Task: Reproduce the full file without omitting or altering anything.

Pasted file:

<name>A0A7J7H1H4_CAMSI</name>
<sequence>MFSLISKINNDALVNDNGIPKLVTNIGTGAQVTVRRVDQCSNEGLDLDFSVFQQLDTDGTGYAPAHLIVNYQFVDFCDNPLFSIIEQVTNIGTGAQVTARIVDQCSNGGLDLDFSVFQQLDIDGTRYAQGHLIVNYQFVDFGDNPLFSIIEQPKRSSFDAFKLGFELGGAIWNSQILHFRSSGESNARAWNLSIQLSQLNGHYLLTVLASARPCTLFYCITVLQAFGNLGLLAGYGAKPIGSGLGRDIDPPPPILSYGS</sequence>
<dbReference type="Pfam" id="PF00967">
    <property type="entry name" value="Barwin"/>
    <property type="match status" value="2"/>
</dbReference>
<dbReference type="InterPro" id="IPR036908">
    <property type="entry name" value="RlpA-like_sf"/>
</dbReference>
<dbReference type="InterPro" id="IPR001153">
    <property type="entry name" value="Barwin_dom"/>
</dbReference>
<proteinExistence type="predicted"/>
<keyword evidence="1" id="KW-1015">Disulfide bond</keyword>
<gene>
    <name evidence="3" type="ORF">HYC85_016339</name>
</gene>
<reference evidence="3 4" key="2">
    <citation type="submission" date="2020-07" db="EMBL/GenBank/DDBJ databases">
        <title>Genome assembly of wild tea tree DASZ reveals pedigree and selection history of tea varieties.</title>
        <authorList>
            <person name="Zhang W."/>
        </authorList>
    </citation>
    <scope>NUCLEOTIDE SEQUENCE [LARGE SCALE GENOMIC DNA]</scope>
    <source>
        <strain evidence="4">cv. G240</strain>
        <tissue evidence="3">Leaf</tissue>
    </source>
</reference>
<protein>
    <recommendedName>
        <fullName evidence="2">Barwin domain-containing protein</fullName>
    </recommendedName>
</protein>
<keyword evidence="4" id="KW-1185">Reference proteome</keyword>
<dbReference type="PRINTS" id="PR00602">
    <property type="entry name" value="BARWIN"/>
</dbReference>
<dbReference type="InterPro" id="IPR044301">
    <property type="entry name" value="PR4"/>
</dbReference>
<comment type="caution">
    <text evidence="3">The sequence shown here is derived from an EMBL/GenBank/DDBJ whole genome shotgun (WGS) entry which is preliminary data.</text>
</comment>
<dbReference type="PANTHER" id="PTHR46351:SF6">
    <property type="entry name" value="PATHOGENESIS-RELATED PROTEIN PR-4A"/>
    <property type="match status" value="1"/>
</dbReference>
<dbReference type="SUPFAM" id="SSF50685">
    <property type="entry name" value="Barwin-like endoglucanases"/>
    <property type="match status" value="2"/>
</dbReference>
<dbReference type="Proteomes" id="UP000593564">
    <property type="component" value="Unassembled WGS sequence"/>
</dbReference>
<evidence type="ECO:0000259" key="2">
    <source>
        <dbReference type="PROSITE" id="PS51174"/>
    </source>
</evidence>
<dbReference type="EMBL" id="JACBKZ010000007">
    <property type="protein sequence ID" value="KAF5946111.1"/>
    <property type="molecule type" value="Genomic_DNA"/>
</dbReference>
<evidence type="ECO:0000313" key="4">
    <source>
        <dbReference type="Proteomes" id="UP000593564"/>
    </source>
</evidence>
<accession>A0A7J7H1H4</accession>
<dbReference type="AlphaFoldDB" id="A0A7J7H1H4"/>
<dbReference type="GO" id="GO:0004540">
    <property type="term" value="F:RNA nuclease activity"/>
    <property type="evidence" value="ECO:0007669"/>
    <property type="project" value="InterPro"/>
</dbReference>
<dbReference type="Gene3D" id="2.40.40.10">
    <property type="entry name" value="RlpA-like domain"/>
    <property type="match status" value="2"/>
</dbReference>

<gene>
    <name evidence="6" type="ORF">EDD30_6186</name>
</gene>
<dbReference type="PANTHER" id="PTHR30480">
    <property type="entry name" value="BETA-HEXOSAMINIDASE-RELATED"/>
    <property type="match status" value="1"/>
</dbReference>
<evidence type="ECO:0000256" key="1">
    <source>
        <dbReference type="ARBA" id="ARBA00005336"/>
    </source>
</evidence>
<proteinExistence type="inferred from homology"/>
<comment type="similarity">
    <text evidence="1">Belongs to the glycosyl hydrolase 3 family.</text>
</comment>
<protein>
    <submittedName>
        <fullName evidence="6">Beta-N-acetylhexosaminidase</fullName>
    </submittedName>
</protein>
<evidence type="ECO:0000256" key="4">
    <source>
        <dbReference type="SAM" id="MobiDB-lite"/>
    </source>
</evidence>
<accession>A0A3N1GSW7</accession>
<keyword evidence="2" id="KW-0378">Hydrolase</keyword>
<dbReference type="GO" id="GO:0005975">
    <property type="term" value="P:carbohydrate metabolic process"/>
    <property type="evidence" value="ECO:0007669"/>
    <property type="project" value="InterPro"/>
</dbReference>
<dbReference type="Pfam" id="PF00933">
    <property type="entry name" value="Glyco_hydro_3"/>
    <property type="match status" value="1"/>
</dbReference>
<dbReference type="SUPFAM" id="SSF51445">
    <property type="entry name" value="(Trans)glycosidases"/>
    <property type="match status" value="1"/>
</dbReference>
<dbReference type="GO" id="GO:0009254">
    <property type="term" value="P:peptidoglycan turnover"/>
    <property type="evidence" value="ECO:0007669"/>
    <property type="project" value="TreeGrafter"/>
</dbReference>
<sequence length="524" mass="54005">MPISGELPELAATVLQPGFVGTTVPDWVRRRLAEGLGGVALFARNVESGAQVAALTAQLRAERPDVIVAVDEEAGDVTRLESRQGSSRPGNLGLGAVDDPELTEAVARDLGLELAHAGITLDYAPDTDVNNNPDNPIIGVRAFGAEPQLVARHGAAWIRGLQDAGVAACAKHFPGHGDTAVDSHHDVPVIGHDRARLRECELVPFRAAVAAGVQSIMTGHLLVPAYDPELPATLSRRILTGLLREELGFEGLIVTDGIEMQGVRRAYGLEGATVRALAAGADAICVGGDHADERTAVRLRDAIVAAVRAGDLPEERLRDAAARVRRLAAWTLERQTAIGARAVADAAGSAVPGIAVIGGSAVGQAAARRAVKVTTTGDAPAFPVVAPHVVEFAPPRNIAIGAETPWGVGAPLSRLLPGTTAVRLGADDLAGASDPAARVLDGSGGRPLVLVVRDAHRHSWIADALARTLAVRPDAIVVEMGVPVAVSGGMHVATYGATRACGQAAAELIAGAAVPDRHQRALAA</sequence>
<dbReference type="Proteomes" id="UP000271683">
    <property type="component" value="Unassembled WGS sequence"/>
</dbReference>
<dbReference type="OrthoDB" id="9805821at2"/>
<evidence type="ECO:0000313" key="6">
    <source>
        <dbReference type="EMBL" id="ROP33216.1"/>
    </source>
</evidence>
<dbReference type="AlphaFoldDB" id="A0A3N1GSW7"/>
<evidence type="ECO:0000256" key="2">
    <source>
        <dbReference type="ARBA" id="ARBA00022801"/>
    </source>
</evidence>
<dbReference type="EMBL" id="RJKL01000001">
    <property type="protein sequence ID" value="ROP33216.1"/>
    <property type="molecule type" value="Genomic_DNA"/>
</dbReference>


<name>A0A7J7H1H4_CAMSI</name>
<sequence>MFSLISKINNDALVNDNGIPKLVTNIGTGAQVTVRRVDQCSNEGLDLDFSVFQQLDTDGTGYAPAHLIVNYQFVDFCDNPLFSIIEQVTNIGTGAQVTARIVDQCSNGGLDLDFSVFQQLDIDGTRYAQGHLIVNYQFVDFGDNPLFSIIEQPKRSSFDAFKLGFELGGAIWNSQILHFRSSGESNARAWNLSIQLSQLNGHYLLTVLASARPCTLFYCITVLQAFGNLGLLAGYGAKPIGSGLGRDIDPPPPILSYGS</sequence>
<dbReference type="Pfam" id="PF00967">
    <property type="entry name" value="Barwin"/>
    <property type="match status" value="2"/>
</dbReference>
<dbReference type="InterPro" id="IPR036908">
    <property type="entry name" value="RlpA-like_sf"/>
</dbReference>
<dbReference type="InterPro" id="IPR001153">
    <property type="entry name" value="Barwin_dom"/>
</dbReference>
<proteinExistence type="predicted"/>
<keyword evidence="1" id="KW-1015">Disulfide bond</keyword>
<gene>
    <name evidence="3" type="ORF">HYC85_016339</name>
</gene>
<reference evidence="3 4" key="2">
    <citation type="submission" date="2020-07" db="EMBL/GenBank/DDBJ databases">
        <title>Genome assembly of wild tea tree DASZ reveals pedigree and selection history of tea varieties.</title>
        <authorList>
            <person name="Zhang W."/>
        </authorList>
    </citation>
    <scope>NUCLEOTIDE SEQUENCE [LARGE SCALE GENOMIC DNA]</scope>
    <source>
        <strain evidence="4">cv. G240</strain>
        <tissue evidence="3">Leaf</tissue>
    </source>
</reference>
<protein>
    <recommendedName>
        <fullName evidence="2">Barwin domain-containing protein</fullName>
    </recommendedName>
</protein>
<keyword evidence="4" id="KW-1185">Reference proteome</keyword>
<dbReference type="PRINTS" id="PR00602">
    <property type="entry name" value="BARWIN"/>
</dbReference>
<dbReference type="InterPro" id="IPR044301">
    <property type="entry name" value="PR4"/>
</dbReference>
<comment type="caution">
    <text evidence="3">The sequence shown here is derived from an EMBL/GenBank/DDBJ whole genome shotgun (WGS) entry which is preliminary data.</text>
</comment>
<dbReference type="PANTHER" id="PTHR46351:SF6">
    <property type="entry name" value="PATHOGENESIS-RELATED PROTEIN PR-4A"/>
    <property type="match status" value="1"/>
</dbReference>
<dbReference type="SUPFAM" id="SSF50685">
    <property type="entry name" value="Barwin-like endoglucanases"/>
    <property type="match status" value="2"/>
</dbReference>
<dbReference type="Proteomes" id="UP000593564">
    <property type="component" value="Unassembled WGS sequence"/>
</dbReference>
<evidence type="ECO:0000259" key="2">
    <source>
        <dbReference type="PROSITE" id="PS51174"/>
    </source>
</evidence>
<dbReference type="EMBL" id="JACBKZ010000007">
    <property type="protein sequence ID" value="KAF5946111.1"/>
    <property type="molecule type" value="Genomic_DNA"/>
</dbReference>
<evidence type="ECO:0000313" key="4">
    <source>
        <dbReference type="Proteomes" id="UP000593564"/>
    </source>
</evidence>
<accession>A0A7J7H1H4</accession>
<dbReference type="AlphaFoldDB" id="A0A7J7H1H4"/>
<dbReference type="GO" id="GO:0004540">
    <property type="term" value="F:RNA nuclease activity"/>
    <property type="evidence" value="ECO:0007669"/>
    <property type="project" value="InterPro"/>
</dbReference>
<dbReference type="Gene3D" id="2.40.40.10">
    <property type="entry name" value="RlpA-like domain"/>
    <property type="match status" value="2"/>
</dbReference>

<gene>
    <name evidence="6" type="ORF">EDD30_6186</name>
</gene>
<dbReference type="PANTHER" id="PTHR30480">
    <property type="entry name" value="BETA-HEXOSAMINIDASE-RELATED"/>
    <property type="match status" value="1"/>
</dbReference>
<evidence type="ECO:0000256" key="1">
    <source>
        <dbReference type="ARBA" id="ARBA00005336"/>
    </source>
</evidence>
<proteinExistence type="inferred from homology"/>
<comment type="similarity">
    <text evidence="1">Belongs to the glycosyl hydrolase 3 family.</text>
</comment>
<protein>
    <submittedName>
        <fullName evidence="6">Beta-N-acetylhexosaminidase</fullName>
    </submittedName>
</protein>
<evidence type="ECO:0000256" key="4">
    <source>
        <dbReference type="SAM" id="MobiDB-lite"/>
    </source>
</evidence>
<accession>A0A3N1GSW7</accession>
<keyword evidence="2" id="KW-0378">Hydrolase</keyword>
<dbReference type="GO" id="GO:0005975">
    <property type="term" value="P:carbohydrate metabolic process"/>
    <property type="evidence" value="ECO:0007669"/>
    <property type="project" value="InterPro"/>
</dbReference>
<dbReference type="Pfam" id="PF00933">
    <property type="entry name" value="Glyco_hydro_3"/>
    <property type="match status" value="1"/>
</dbReference>
<dbReference type="SUPFAM" id="SSF51445">
    <property type="entry name" value="(Trans)glycosidases"/>
    <property type="match status" value="1"/>
</dbReference>
<dbReference type="GO" id="GO:0009254">
    <property type="term" value="P:peptidoglycan turnover"/>
    <property type="evidence" value="ECO:0007669"/>
    <property type="project" value="TreeGrafter"/>
</dbReference>
<sequence length="524" mass="54005">MPISGELPELAATVLQPGFVGTTVPDWVRRRLAEGLGGVALFARNVESGAQVAALTAQLRAERPDVIVAVDEEAGDVTRLESRQGSSRPGNLGLGAVDDPELTEAVARDLGLELAHAGITLDYAPDTDVNNNPDNPIIGVRAFGAEPQLVARHGAAWIRGLQDAGVAACAKHFPGHGDTAVDSHHDVPVIGHDRARLRECELVPFRAAVAAGVQSIMTGHLLVPAYDPELPATLSRRILTGLLREELGFEGLIVTDGIEMQGVRRAYGLEGATVRALAAGADAICVGGDHADERTAVRLRDAIVAAVRAGDLPEERLRDAAARVRRLAAWTLERQTAIGARAVADAAGSAVPGIAVIGGSAVGQAAARRAVKVTTTGDAPAFPVVAPHVVEFAPPRNIAIGAETPWGVGAPLSRLLPGTTAVRLGADDLAGASDPAARVLDGSGGRPLVLVVRDAHRHSWIADALARTLAVRPDAIVVEMGVPVAVSGGMHVATYGATRACGQAAAELIAGAAVPDRHQRALAA</sequence>
<dbReference type="Proteomes" id="UP000271683">
    <property type="component" value="Unassembled WGS sequence"/>
</dbReference>
<dbReference type="OrthoDB" id="9805821at2"/>
<evidence type="ECO:0000313" key="6">
    <source>
        <dbReference type="EMBL" id="ROP33216.1"/>
    </source>
</evidence>
<dbReference type="AlphaFoldDB" id="A0A3N1GSW7"/>
<evidence type="ECO:0000256" key="2">
    <source>
        <dbReference type="ARBA" id="ARBA00022801"/>
    </source>
</evidence>
<dbReference type="EMBL" id="RJKL01000001">
    <property type="protein sequence ID" value="ROP33216.1"/>
    <property type="molecule type" value="Genomic_DNA"/>
</dbReference>